Setting out from the baseline given by previous work (5, see above), the contribution focuses on the refinement of the technical infrastructure and the presentation of the operational semantics supported by it. Essentially, it addresses the replacement of a blocking call by a callback mechanism; other than the technical aspects of the particular embedding in the JADE design framework, we do not see any advancement of the state of the art. 

    We also have to note that the authors silently ignore the introduction of multithreading support in JADE (shortly after the authoring of the based line paper/reference 5).

    Re: Significance of the contribution:

    The contribution does offer a critique of the earlier baseline implementation in 5; an in-depth evaluation of the proposed design and a balanced critique of it are however missing. Furthermore, the presented work is seriously lacking in consideration of the broader state of the art -- this is very clearly exposed by the fact that 9 out of the 12 references are self-references (i.e., include at least one co-author of the present paper and are papers highly related to/focusing on the subject matter at hand) -- the remaining 3 being standard references.

    Overall the bibliography is lacking in scope and is dated.

    Any larger significance of the paper as implied by the assertion in the Conclusions: "we highlighted where most of the integration efforts

        • for instance 5 - fail" thus is not demonstrated/corroborated
        • see also "Appropriateness for COORDINATION", below.

    Quality of writing

    The basic design and the structure of text does not match the present venue well - it goes into too much detail and fails to exploit theoretical vocabulary for a succinct and precise exposition and discussion of key matters. There is no section on related work nor a discussion section; the "conclusion" section does not go beyond a summary repetition of the content (that would be better suited than the current abstract).

    The style is at times overly verbose for a scientific contribution of limited length (with 17 pages, the submission exceeds the prescribed length limit).

    While the overall quality of English language is good, there are a number of recurrent annoyed issues that ought to be studied with due care and resolved/_mastered_ by the (first) author. These include:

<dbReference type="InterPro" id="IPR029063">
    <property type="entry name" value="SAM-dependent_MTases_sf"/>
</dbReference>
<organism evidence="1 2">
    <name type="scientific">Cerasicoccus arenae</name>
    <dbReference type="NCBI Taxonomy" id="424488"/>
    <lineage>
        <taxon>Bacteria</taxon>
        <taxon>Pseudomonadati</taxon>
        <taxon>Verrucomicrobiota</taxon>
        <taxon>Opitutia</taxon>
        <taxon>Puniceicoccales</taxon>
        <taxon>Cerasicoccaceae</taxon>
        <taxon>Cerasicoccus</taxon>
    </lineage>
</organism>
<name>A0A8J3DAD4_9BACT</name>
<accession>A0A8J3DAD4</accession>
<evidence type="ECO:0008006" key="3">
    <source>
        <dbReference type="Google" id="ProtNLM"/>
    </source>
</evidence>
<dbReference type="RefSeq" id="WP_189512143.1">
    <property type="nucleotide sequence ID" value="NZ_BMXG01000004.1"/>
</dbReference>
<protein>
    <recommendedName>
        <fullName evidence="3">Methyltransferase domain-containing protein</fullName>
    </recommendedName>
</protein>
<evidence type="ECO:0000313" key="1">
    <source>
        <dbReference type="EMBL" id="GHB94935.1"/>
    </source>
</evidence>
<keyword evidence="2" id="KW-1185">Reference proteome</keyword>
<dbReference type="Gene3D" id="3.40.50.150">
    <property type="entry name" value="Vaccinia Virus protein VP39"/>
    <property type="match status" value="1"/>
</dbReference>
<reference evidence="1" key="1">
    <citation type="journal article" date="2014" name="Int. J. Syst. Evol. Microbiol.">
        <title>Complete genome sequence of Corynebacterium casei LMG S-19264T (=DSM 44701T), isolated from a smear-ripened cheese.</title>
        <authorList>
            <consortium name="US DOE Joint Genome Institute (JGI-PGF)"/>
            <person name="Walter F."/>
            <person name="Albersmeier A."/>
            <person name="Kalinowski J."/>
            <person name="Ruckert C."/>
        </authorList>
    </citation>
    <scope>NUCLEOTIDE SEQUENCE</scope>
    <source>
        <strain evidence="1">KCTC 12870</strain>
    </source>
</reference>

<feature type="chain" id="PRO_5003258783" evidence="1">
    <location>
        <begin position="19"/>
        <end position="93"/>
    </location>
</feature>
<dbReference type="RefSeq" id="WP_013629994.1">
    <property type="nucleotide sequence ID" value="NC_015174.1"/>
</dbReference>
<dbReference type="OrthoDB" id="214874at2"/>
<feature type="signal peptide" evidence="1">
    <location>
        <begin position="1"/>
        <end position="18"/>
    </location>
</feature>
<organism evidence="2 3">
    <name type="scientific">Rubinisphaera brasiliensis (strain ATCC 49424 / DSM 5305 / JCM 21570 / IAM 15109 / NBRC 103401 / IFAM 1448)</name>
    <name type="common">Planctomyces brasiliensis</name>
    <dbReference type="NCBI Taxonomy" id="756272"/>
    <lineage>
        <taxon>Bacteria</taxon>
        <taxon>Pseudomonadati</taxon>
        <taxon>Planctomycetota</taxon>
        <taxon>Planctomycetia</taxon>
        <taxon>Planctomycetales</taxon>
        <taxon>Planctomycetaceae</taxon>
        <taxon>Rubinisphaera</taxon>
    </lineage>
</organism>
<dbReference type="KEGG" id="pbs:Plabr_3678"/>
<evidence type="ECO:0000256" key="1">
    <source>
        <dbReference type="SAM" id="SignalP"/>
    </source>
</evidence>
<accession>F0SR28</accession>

• Failure to use possessive case (i.e., " 's ")
    • Wrong use of "such" (as a first remedy, replace all occurrences by "this"; likewise, replace "keep on" by "continue")
    • Missing (definite) articles
    • Use of vacuous and colloquial expressions (that can mostly be omitted without loss: e.g., "In fact,", "Obviously,", "In particular", "Roughly speaking,", "Accordingly,"); circumscriptions ("Put in other words..."); colloquial and otherwise inappropriate (not verified?) vocabulary ("a truthful technological integration"; "we develop on the work done in 5"; to "successfully solve" an issue; to investigate something "deeply")
    • Excessive composite forms, e.g.:

    "an asynchronous operation invocation result" -> the result of the invocation of an asynchronous operation" "Obviously, the coordination operation actual invocation" -> The actual invocation of the coordination operation "the BridgeToTucson class is the actual responsible for TuCSoN services exploitation by JADE agents" -> "the BridgeToTucson class is (the one actually) responsible for the exploitation of TuCSoN services by JADE agents"

    We encountered one unintelligible sentence in subsection 3.1: "In fact, given that such behaviour differs from the caller one, and is implemented by Jade programmers, a mechanism for sharing TuCSoN completion events between custom-programmed" Jade behaviours should be devised out."

    Formal issues:

    • Key terminology (e.g. "TuCSoN" in section 1, "TuCSoN4JADE" in section 3), abbreviations and acronyms should always be explained/introduced upon first use.
    • It is not admissible to refer the reader to some other publication for information that is required in order to understand the present paper (--> cf. the repeated references to "Fig.1 of 5" in section 3!)
    • Figures should appear in the order referenced in the main text (-> Fig.12)
    • Use of/reliance on colour in figures and diagrams-this discriminates against colour-blind readers and hampers (e.g. hardcopy) reproduction in black and white; note also that resulting contrast is insufficient (see e.g. Fig.4)
    • URLs should come with the date of last visit
    • The references for quotations (including material such as figures and tables!) should always come with page numbers. 

    Appropriateness for COORDINATION:

    For the present purposes, it would have been preferable to place the focus on fundamental issues of such an integration and on the evaluation and balanced critiquing of the particular solution proposed, rather than getting lost in technical detail regarding a particular multiagent technologies setting

    Some detailed comments:


    • The abstract does not provide a useful summary of the actual nature and scope of the contribution, it needs to be revised: consider e.g. moving text from the current "Conclusions" into the abstract.